It seems like battery electric vehicles (BEV) are poised to overtake the auto industry, but Honda isn't giving up yet on hydrogen fuel cell EVs (FCEV). The automaker has announced that it will launch a new FCEV in 2024 based on the all-new CR-V crossover.
Honda had very little to share about the new model, although it did reveal that it would build it at its Performance Manufacturing Center in Ohio. The facility opened in 2016, making the Acura NSX supercar, Acura PMC Edition models, and Honda Performance Development race cars. It’s designed to produce low-volume speciality models, like the new FCEV.
Gallery: 2023 Honda CR-V
The new FCEV will help the automaker achieve its goal of BEVs and FCEVs representing 100 percent of its global auto sales by 2040. Honda is accelerating its plan to produce battery EVs in the US, said Gary Robinson, vice president of auto planning and strategy for Honda.
"We also will begin low volume production of fuel cell electric vehicles there to further explore their great potential as part of a sustainable transportation future," he added.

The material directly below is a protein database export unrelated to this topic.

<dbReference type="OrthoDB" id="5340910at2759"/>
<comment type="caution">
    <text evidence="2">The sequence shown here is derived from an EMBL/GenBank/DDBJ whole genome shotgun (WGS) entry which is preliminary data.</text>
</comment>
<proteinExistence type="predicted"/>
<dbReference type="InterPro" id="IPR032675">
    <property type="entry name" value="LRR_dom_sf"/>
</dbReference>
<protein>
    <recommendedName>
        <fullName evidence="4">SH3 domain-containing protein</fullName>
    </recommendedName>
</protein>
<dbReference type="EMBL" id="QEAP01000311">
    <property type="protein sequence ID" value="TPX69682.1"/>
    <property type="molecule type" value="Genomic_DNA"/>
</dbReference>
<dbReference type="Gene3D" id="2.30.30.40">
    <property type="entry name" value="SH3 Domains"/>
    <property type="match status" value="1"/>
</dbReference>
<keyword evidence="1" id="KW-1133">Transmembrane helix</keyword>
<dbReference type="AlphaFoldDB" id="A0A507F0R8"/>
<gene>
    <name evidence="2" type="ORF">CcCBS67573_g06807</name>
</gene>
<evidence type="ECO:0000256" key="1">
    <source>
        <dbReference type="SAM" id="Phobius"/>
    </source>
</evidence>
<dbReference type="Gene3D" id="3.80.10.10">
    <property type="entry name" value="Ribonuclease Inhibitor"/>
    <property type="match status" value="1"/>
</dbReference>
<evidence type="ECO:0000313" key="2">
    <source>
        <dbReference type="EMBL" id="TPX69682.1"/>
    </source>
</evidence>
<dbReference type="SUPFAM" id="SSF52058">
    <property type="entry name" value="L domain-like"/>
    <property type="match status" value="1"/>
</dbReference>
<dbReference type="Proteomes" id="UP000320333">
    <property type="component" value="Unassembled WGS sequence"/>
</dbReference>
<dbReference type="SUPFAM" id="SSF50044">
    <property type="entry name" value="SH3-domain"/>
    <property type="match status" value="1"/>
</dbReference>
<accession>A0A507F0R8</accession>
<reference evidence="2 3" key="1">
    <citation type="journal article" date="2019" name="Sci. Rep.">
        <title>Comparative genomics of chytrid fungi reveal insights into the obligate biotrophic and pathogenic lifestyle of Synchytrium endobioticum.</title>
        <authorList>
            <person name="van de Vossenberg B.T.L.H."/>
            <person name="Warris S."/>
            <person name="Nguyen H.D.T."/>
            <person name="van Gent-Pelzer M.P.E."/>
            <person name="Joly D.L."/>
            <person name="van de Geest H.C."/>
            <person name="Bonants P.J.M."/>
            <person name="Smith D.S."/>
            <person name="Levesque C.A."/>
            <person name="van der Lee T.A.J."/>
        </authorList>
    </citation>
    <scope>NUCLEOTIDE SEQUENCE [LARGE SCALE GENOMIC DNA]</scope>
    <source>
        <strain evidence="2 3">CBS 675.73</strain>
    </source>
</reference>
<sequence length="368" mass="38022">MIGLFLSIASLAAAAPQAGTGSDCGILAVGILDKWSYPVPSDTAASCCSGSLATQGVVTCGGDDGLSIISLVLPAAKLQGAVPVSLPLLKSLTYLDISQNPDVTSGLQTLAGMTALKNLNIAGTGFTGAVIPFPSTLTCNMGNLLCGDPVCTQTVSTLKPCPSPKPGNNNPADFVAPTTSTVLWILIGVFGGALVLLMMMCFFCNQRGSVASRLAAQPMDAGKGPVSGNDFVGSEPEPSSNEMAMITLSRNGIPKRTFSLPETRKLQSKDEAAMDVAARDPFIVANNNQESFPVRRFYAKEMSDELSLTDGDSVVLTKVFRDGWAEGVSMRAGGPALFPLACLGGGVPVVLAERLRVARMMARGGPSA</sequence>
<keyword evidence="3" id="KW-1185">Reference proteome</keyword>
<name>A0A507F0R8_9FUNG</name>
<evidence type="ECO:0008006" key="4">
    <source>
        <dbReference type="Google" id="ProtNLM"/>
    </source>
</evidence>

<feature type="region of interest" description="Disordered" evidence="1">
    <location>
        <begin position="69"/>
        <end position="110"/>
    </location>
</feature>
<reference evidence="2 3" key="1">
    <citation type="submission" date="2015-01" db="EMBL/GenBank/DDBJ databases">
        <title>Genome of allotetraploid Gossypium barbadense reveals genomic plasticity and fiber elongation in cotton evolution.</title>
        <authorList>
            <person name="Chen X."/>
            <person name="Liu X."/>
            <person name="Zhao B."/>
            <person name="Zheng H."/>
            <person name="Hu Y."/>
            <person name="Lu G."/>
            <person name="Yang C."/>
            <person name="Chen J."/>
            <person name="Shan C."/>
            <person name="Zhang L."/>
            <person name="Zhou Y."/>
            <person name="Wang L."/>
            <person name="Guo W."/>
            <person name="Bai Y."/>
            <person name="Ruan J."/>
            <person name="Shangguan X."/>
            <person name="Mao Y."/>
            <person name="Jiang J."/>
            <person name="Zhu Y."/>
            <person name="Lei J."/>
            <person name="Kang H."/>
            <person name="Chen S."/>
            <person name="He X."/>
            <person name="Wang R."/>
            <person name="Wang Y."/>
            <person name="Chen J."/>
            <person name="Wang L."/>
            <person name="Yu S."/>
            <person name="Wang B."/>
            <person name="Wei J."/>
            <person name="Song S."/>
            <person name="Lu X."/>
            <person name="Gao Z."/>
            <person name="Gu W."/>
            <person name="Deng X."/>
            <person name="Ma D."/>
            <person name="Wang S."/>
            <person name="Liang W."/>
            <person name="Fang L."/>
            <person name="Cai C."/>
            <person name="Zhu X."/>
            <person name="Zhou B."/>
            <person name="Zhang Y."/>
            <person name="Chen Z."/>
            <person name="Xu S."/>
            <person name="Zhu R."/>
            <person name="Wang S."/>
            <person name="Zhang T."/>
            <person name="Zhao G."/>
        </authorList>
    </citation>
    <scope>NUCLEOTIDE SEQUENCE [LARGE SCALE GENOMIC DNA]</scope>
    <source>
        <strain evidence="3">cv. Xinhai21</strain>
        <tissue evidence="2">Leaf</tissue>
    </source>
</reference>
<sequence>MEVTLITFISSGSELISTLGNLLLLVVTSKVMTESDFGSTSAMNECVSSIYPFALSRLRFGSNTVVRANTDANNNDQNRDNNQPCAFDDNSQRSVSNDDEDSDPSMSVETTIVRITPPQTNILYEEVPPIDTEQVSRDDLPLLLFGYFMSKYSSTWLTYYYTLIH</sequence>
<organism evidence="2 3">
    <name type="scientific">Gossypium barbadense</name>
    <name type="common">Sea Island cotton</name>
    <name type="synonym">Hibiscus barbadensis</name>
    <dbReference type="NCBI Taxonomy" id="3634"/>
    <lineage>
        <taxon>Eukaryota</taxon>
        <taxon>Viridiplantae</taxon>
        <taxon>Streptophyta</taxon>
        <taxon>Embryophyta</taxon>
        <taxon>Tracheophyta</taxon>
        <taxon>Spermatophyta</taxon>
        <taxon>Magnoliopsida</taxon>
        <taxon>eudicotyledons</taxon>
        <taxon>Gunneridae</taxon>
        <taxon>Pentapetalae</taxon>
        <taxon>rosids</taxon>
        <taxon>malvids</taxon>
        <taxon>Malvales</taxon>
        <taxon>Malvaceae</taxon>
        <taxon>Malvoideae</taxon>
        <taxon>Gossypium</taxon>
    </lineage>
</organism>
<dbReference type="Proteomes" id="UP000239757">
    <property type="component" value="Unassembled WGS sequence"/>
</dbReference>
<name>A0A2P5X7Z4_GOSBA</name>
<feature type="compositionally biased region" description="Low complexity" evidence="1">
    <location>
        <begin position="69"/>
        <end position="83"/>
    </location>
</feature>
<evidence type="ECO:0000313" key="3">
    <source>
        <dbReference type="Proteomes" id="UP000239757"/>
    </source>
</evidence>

Honda launched its first commercially available fuel cell vehicle in 2002. The FCX would eventually give way to the Clarity in 2017, but Honda would discontinue producing the model in 2021.
Honda isn't the only automaker to continue tinkering with hydrogen. In October, BMW chairman Oliver Zipse said that "hydrogen will be the hippest thing to drive." The German automaker plans to launch a "viable hydrogen car" this decade.
Toyota and Alpine are exploring hydrogen's potential ability to keep internal combustion engines alive, with the Japanese brand installing a hydrogen combustion engine inside a Corolla. It offers zero-emission driving with an exhaust note, and there are rumours that the redesigned Prius could receive such a powertrain.
Honda didn't say when in 2024 that production would begin, but we will get more details closer to the model's launch. It's unclear if the CR-V-based vehicle will retain the model's styling or receive a unique design. However, the low-volume production likely means there will be few major changes to the CR-V. Hydrogen faces the same hurdles as EVs – both lack the robust infrastructure to refuel and recharge.